Today's ReVenture-related news may give you whiplash. ReVenture, in case you haven't been paying attention, is the proposed eco-industrial park that will include a gasifier-incinerator hybrid (i.e. a biomass plant) and be situated on a Superfund site on the Catawba River just down the way from downtown Mount Holly. (P.S. If the plant doesn't go forward, neither will the rest of the project's plans.)
The project was enjoying smooth sailing through the bureaucratic process until last month when the county's Waste Management Advisory Board, which had been plagued with conflict-of-interest issues, decided that a study should be conducted to make sure the biomass plant (that incinerator-gasifier hybrid that's going to eat what's left of our trash after it's picked over for valuable recycleables) won't harm anyone or anything once it's up and running. (Reminder: It's the first of its kind, and Charlotte's air is already well polluted.)
The study the advisory board wants is in line with what the EPA's up to: The agency is planning to take three years to study such projects in an effort to make sure they're not harmful. In fact, it's holding a hearing on the topic today. At the same time, the EPA is encouraging energy companies to make use of old, contaminated sites which is exactly what the Superfund site near Mount Holly is.
But, in news that doesn't make sense, the Charlotte Business Journal is reporting that the county is going to vote on coughing up $100,000 for the study at tonight's meeting -- the study it decided ReVenture needs before it can approve the project (Wait. Why isn't ReVenture paying for its own study?). They're also voting on whether or not the county is should pay $15 million to make one of our landfills suitable for residential waste. (It's currently used for commercial waste.)
And, uh, why can't we just use the Republic Services landfill near the racetrack ... the one we planned to use in our last multi-year waste management plan you know, the one that was put in place before ReVenture was even a sparkle in anyone's eye? Sure, the contract expires next summer, but the company is ready to hammer out a new one; even if the rates go up a little (like $1 or so a ton); they're not going to go up $15 million by next year.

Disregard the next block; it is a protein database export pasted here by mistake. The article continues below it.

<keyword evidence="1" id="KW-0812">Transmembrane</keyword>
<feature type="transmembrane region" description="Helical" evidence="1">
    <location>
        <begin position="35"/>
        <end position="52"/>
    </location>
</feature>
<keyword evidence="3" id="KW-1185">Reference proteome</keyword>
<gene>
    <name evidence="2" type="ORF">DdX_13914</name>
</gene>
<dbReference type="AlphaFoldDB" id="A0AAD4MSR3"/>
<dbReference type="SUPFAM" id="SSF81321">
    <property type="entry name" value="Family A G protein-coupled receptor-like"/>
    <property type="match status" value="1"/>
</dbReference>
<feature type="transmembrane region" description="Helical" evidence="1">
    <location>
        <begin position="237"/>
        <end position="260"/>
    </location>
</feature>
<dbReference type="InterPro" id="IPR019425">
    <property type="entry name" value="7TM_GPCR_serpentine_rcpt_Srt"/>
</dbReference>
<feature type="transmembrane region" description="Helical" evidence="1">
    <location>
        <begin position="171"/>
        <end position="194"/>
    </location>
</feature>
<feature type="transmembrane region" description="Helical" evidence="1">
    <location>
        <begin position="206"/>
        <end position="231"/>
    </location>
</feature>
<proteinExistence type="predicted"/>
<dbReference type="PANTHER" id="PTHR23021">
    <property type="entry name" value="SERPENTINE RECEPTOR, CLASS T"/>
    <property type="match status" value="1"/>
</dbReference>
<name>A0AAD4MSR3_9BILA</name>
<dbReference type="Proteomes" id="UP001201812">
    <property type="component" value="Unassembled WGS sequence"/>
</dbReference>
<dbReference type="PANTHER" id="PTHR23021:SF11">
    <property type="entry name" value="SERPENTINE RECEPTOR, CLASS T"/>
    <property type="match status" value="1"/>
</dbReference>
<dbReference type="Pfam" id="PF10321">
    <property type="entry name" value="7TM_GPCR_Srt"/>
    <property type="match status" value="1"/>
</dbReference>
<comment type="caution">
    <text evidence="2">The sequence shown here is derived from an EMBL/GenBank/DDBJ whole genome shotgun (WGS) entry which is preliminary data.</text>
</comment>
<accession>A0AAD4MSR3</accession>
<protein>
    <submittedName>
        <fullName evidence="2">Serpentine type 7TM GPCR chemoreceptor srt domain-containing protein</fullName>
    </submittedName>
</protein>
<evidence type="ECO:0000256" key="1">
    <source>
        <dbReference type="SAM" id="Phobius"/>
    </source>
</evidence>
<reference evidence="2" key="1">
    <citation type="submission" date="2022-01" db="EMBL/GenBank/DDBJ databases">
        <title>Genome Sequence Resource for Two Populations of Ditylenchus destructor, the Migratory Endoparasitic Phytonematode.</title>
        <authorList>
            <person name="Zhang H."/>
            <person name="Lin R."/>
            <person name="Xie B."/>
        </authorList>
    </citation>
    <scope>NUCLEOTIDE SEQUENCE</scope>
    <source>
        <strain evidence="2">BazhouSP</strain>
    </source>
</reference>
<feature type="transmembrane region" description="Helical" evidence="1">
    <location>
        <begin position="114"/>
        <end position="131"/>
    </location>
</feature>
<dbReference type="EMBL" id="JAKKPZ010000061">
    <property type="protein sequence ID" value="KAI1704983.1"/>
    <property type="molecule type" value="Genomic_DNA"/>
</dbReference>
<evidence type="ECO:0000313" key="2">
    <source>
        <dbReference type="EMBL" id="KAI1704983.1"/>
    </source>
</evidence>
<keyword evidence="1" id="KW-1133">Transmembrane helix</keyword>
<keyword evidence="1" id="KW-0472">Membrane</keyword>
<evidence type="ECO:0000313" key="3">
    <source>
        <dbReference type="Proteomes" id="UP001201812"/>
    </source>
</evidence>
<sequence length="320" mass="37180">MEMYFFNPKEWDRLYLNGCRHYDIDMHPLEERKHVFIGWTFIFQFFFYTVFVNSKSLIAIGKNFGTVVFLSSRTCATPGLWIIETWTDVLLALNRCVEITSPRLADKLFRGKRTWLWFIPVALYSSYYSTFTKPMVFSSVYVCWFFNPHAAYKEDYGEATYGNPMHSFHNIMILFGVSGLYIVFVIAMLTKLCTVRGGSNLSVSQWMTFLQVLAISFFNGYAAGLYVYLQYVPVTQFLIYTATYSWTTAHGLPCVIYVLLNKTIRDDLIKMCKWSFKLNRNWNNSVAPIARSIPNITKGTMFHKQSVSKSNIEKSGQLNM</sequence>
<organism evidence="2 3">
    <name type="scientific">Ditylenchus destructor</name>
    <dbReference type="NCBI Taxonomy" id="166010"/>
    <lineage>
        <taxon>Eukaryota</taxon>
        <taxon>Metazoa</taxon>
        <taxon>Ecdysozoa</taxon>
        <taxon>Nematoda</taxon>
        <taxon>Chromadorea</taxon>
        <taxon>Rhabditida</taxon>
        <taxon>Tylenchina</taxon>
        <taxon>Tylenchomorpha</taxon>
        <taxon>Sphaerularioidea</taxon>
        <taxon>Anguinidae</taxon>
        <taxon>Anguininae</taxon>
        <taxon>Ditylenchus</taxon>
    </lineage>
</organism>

Talk about mixed messages.
To recap: There's the simultaneous push and pull from the EPA. Then, more importantly, our county's actions are sending the message that it hears the people who live around the proposed ReVenture site when they say they want to know more about the plant. (Like, will dioxin made famous by Agent Orange be emitted? If plastics are in the mix, and they will be, dioxin will be released).
At the same time, the county is making it clear that if the people want to know more about the actual impacts this plant will have, it's going to make finding out as fiscally painful and impractical as possible*.
In other words: Suck it, commoners. In this plutocracy, you're going pay one way or another. Or, you can just trust the government. (It's cheaper). And, besides, everything's fine. Go back to your regularly scheduled programming on your electronic screens.
Further reading: ReVenture secures financing for waste-to-energy plant -- Charlotte Business Journal
Update: Foxhole landfill expansion, ReVenture study get Mecklenburg board approval -- Charlotte Business Journal
* Charlotte Twits: Follow #ReVenture and @CBJgreennews -- that's Susan Stabley, the reporter who wrote the two stories linked above. Through her live-Tweeting, we learned the county thinks that if it pays for a study it will be independent (Huh?), and that it's paid for such studies before. Moving on ... Another Charlotte live-Tweeter: Commissioner Neil Cooksey, wondered why ReVenture couldn't pay half for the $100,000 study. Good question, though the commission voted to pay for it themselves.